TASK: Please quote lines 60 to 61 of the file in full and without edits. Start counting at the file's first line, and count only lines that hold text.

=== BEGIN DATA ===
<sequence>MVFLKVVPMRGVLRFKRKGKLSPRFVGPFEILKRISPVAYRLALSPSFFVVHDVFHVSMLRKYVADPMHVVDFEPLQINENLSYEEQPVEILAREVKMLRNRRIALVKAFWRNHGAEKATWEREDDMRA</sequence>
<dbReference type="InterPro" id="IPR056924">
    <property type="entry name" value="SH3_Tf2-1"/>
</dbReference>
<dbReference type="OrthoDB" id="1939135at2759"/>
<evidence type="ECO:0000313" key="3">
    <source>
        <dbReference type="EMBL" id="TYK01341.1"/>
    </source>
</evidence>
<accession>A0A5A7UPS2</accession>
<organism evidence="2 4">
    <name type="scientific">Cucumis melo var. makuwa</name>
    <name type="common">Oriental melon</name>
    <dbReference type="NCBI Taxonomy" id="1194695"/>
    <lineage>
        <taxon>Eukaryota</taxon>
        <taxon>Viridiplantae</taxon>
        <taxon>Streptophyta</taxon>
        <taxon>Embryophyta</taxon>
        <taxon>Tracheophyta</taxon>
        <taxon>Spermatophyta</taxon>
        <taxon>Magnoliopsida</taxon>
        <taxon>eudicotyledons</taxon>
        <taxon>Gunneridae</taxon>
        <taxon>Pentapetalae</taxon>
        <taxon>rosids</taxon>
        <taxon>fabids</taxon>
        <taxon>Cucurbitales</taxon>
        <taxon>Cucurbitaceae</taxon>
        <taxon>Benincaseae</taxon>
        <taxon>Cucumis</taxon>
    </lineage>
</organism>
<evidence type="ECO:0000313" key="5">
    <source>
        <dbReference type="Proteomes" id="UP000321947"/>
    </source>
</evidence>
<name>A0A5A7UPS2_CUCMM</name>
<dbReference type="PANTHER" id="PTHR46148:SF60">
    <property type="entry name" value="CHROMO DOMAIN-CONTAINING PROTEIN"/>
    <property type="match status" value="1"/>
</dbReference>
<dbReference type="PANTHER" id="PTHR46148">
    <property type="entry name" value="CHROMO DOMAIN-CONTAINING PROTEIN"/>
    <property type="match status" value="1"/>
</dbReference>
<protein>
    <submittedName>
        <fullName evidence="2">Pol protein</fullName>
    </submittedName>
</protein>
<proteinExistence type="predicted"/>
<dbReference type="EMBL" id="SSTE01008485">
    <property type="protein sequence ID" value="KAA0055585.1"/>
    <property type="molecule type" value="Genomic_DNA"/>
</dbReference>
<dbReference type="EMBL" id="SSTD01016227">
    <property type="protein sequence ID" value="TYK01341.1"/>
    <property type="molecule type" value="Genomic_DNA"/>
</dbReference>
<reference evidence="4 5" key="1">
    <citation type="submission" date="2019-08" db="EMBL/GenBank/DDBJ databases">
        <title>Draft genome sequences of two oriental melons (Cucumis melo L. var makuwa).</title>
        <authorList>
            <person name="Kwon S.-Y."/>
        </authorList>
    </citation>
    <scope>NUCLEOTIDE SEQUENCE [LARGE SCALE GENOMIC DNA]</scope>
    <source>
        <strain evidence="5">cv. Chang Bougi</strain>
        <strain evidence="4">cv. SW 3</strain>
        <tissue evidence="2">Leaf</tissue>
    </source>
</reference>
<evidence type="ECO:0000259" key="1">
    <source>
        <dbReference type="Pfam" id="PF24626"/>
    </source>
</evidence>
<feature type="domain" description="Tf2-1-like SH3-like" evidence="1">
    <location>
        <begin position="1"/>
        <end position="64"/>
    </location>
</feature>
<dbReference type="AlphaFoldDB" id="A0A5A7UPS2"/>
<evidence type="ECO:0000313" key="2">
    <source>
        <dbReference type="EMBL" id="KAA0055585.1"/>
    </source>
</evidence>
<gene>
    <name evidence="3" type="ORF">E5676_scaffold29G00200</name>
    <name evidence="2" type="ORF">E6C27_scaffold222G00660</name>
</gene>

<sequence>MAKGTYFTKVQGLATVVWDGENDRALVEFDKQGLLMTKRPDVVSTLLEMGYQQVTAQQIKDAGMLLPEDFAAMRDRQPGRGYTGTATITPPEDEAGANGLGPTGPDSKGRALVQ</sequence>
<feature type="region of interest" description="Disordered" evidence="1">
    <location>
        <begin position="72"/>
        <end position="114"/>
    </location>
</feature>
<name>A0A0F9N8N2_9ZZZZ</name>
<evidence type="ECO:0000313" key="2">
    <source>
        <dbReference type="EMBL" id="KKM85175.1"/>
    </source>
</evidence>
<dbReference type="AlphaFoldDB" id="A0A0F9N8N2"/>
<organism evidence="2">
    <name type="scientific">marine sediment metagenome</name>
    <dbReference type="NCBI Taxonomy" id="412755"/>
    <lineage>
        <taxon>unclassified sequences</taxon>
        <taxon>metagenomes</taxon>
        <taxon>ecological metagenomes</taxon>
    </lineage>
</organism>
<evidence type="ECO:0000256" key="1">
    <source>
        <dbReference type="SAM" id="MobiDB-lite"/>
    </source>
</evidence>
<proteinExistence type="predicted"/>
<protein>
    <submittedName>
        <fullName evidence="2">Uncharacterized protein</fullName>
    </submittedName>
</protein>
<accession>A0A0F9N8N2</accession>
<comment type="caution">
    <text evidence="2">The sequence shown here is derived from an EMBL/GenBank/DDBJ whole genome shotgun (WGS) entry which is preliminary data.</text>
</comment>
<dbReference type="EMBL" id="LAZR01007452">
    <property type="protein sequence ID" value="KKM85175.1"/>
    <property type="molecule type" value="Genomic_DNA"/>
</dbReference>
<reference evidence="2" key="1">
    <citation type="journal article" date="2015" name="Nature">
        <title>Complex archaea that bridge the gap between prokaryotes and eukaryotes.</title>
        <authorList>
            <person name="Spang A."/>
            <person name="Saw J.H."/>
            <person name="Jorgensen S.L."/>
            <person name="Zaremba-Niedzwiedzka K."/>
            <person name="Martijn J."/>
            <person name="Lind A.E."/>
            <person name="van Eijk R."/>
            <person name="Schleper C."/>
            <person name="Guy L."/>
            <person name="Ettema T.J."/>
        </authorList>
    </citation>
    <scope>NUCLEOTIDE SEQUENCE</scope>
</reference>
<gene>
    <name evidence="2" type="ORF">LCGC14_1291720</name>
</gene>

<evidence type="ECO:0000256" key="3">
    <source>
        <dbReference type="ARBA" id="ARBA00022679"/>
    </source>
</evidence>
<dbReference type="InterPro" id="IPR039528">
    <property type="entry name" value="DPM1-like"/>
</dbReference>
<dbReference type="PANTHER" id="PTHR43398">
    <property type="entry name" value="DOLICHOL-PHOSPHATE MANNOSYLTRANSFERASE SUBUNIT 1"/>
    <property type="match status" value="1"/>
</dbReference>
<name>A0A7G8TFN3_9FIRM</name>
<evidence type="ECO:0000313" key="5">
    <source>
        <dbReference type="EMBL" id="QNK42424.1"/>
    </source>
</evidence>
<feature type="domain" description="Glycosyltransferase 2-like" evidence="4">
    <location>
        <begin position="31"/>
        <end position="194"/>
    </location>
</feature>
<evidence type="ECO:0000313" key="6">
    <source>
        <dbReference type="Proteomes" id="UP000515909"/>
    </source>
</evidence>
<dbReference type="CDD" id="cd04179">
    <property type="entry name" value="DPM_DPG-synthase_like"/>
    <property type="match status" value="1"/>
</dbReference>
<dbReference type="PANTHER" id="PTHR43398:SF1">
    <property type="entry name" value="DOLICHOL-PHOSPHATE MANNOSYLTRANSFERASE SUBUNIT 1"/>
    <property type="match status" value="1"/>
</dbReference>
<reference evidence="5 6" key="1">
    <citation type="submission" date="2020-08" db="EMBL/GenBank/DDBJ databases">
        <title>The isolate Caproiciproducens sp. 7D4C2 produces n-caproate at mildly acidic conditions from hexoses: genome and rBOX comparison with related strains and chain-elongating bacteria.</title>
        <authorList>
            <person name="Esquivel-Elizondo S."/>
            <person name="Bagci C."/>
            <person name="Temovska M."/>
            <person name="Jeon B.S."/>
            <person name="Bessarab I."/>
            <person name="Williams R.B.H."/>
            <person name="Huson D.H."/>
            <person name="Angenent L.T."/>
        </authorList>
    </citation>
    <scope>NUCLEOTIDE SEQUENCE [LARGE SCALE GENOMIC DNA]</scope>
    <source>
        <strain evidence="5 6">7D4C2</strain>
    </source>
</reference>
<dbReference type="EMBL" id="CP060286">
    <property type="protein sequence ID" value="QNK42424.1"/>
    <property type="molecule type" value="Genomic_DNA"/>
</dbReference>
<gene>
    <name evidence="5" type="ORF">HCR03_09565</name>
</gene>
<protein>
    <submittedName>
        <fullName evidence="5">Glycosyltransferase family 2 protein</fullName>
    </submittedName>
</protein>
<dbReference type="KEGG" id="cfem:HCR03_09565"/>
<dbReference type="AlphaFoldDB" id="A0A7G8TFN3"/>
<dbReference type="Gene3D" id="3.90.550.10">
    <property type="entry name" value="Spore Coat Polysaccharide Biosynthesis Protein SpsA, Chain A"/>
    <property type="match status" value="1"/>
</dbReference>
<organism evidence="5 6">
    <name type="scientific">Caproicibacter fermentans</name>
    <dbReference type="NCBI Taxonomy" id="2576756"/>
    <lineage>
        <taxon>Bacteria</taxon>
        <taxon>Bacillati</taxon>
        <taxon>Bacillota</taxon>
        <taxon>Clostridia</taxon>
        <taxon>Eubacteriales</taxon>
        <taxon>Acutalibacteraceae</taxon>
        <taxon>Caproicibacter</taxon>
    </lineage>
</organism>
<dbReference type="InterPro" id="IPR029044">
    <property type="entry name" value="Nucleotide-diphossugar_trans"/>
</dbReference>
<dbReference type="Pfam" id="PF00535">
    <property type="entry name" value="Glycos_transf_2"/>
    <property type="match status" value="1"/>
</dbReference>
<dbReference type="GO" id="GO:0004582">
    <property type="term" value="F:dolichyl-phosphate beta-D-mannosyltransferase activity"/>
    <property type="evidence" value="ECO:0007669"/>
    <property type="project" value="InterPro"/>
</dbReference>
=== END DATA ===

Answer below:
    <property type="protein sequence ID" value="TYK01341.1"/>
    <property type="molecule type" value="Genomic_DNA"/>